While some aspects of machining equipment have remained largely the same, there are other devices that would have been wholly unimaginable to Industrial Revolutionaries. Fully-automated, CNC-powered machining centers can now do the work of a dozen or more men in a fraction of the time, and even have the capability change out their own tools if, for example, a drill bit breaks mid-operation. New machining methods, like electrical discharge machining, make full use of technologies that were barely even conceived of in the 1800s. Even the machine enclosures used today, with soundproofing, temperature control, air-cleaning HVAC systems, and other advanced features, are technological marvels by Industrial Revolution standards.

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Technology, World-Changing Inventions

A Brief History of the Paddleboat

As Mark Twain and any good, old-timey gambler can tell you, the paddleboat is where it’s at. The rotating paddles that propel these vessels across the water create a combination of sights and sounds that no other mode of transportation can offer. And, they’re a great way to dispatch any black hats that may be coming after you and your poker winnings. Whence did these glorious vehicles originate?


Probably China…

The first surviving written mention of a paddle-wheeled ship can be found in The History of the Southern Dynasties, a Chinese tome compiled in the 7th Century CE. The book was actually describing naval ships used by Admiral Wang Zhen’e against the Qiang, during the Liu Song Dynasty (ca. 420-479 CE). However, it’s entirely possible that paddleboats existed well before even this early date.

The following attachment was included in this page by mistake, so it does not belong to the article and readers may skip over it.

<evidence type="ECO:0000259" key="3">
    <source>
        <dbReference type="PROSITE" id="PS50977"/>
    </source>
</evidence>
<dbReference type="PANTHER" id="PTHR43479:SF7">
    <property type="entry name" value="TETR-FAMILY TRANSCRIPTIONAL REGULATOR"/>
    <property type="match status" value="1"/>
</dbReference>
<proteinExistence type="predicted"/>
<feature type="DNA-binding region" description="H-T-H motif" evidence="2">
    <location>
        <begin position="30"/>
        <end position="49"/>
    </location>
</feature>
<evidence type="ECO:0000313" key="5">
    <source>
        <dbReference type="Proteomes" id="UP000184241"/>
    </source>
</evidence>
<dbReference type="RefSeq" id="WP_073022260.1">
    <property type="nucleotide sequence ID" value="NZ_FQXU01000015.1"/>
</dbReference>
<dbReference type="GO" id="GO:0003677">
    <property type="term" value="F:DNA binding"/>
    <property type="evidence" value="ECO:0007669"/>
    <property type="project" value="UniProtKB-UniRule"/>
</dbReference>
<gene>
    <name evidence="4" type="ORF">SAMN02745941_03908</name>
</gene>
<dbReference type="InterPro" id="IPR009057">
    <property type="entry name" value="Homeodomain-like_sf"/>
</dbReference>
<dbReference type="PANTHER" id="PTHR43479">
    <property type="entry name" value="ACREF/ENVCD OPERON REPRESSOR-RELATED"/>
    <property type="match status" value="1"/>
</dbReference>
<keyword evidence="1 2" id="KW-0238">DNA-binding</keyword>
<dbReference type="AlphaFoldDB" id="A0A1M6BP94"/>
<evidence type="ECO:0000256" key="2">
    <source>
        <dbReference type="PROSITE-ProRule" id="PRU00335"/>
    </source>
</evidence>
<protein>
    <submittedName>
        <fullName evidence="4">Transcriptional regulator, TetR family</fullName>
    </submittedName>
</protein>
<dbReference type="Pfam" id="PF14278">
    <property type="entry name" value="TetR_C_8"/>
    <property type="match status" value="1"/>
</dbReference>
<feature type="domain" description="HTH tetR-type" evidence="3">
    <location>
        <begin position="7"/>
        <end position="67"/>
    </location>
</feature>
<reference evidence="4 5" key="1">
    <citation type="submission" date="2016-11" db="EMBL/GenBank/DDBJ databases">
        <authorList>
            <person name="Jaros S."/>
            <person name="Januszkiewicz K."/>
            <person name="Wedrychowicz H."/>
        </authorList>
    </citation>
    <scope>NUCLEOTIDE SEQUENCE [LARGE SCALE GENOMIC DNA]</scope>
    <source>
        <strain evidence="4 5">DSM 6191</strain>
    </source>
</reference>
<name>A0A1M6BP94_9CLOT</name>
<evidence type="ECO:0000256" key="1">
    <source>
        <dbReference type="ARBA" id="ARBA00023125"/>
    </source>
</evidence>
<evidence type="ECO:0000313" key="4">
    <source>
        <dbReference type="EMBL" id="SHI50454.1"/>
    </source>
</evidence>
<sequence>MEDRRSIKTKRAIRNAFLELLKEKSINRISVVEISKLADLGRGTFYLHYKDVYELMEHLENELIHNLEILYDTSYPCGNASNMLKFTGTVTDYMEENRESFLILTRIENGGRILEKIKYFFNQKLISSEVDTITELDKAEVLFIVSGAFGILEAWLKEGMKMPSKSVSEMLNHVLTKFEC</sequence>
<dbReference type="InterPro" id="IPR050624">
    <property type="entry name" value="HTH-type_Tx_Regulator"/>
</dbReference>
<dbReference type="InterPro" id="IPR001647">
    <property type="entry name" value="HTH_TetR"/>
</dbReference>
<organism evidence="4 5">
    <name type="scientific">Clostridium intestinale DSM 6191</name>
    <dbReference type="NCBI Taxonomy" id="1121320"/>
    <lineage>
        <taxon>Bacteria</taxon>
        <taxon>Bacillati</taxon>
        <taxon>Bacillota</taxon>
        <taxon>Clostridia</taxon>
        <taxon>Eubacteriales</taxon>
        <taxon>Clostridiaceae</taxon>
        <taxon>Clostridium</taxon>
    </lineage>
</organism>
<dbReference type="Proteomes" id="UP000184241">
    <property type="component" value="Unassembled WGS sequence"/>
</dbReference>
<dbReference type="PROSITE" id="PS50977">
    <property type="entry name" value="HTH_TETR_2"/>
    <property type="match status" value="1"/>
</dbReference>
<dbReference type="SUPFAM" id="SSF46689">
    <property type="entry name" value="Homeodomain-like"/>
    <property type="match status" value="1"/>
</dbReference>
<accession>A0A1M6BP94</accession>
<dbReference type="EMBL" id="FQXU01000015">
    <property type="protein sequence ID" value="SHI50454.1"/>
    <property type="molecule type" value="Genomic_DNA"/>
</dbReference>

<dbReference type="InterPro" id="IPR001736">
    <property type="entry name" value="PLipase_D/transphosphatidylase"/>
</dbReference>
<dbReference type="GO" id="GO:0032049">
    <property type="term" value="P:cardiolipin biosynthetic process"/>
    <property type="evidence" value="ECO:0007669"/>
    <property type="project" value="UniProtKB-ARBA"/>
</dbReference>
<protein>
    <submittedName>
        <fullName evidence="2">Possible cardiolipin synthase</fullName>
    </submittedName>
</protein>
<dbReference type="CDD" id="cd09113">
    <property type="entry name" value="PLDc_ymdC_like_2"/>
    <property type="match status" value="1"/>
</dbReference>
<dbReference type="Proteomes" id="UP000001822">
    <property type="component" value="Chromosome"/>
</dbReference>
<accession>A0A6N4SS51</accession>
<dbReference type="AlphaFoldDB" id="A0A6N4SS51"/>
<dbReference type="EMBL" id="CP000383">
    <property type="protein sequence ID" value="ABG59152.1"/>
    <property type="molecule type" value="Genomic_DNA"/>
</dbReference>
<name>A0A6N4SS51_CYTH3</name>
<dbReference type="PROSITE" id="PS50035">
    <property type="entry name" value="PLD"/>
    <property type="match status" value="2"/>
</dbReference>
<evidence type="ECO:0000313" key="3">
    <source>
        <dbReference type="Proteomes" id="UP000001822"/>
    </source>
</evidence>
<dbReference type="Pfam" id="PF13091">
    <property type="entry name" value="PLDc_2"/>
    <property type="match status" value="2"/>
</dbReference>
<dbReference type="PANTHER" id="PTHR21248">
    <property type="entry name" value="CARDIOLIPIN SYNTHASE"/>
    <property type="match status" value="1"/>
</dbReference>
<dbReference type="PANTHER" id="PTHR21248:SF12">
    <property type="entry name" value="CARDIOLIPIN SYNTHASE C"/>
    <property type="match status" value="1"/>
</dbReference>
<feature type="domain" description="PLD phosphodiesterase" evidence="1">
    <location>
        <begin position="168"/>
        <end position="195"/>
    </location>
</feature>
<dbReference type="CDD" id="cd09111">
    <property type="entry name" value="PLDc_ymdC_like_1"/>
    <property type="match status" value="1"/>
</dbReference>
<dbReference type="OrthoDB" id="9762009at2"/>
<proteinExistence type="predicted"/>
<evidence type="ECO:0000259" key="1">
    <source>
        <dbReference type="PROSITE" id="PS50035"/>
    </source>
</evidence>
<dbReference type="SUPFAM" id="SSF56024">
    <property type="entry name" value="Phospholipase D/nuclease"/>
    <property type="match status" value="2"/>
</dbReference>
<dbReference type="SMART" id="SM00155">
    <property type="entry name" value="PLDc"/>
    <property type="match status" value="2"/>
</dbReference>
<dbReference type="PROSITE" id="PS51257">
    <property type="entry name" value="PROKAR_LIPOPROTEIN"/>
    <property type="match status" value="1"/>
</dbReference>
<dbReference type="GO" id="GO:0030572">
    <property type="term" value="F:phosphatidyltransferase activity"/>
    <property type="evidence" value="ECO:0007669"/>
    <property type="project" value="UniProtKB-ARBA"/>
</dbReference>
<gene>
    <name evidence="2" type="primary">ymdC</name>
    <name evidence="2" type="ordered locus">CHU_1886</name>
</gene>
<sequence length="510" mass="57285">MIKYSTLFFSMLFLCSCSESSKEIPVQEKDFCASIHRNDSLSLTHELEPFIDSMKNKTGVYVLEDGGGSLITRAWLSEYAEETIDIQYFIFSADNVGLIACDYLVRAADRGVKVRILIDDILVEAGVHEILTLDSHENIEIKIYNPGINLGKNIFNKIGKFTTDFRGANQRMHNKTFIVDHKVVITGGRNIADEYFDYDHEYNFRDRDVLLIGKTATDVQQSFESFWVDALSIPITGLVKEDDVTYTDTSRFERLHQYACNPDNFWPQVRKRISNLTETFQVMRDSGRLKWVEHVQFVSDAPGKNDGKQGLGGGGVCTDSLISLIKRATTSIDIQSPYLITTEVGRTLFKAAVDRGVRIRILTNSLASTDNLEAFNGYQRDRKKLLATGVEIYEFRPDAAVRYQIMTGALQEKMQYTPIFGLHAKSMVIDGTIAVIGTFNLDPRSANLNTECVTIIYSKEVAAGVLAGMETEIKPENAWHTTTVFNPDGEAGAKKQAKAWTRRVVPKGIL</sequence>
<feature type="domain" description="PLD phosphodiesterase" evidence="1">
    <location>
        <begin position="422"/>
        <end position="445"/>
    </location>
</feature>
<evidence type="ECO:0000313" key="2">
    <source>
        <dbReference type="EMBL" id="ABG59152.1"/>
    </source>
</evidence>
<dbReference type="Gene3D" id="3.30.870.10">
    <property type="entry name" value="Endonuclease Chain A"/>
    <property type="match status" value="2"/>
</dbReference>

A few decades later, the ancient Chinese mathematician and astronomer Zu Chongzhi commissioned a special paddle-wheel ship for himself. This boat, known as the “Thousand League Boat,” was built on the Xinting River and presumably named for the distance one could travel before the “new boat smell” wore off.

Throughout the 6th and 7th centuries CE, numerous Chinese admirals used foot-treadle powered paddleboats in their naval campaigns. In 784 CE, Prince Li Gao developed a viable paddle-wheel warship design, and, centuries later, rulers of the Song Dynasty (circa 960-1279 CE) built entire fleets of paddleboats for their navies. Some included as many as eleven paddle-wheels on each side for greater speed and maneuverability. The Chinese continued to use paddleboats as part of their naval fleet as recently as the First Opium War (1839-1842).

But Maybe Europe?

The first mention of a paddle-wheel powered ship in European history comes from a 5th Century CE Roman military book titled De Rebus Bellicis (“On the Things of War”). The anonymous work describes an ox-driven paddleboat warship that, “drives with ease and swiftness, wherever utility summons it,” despite its size, which “prevented [it] from being operated by the hands of men.” Instead, it was powered by, “oxen, yoked in pairs to capstans, [turning] wheels attached to […] paddles” that “work with an amazing and ingenious effect, their action producing rapid motion.”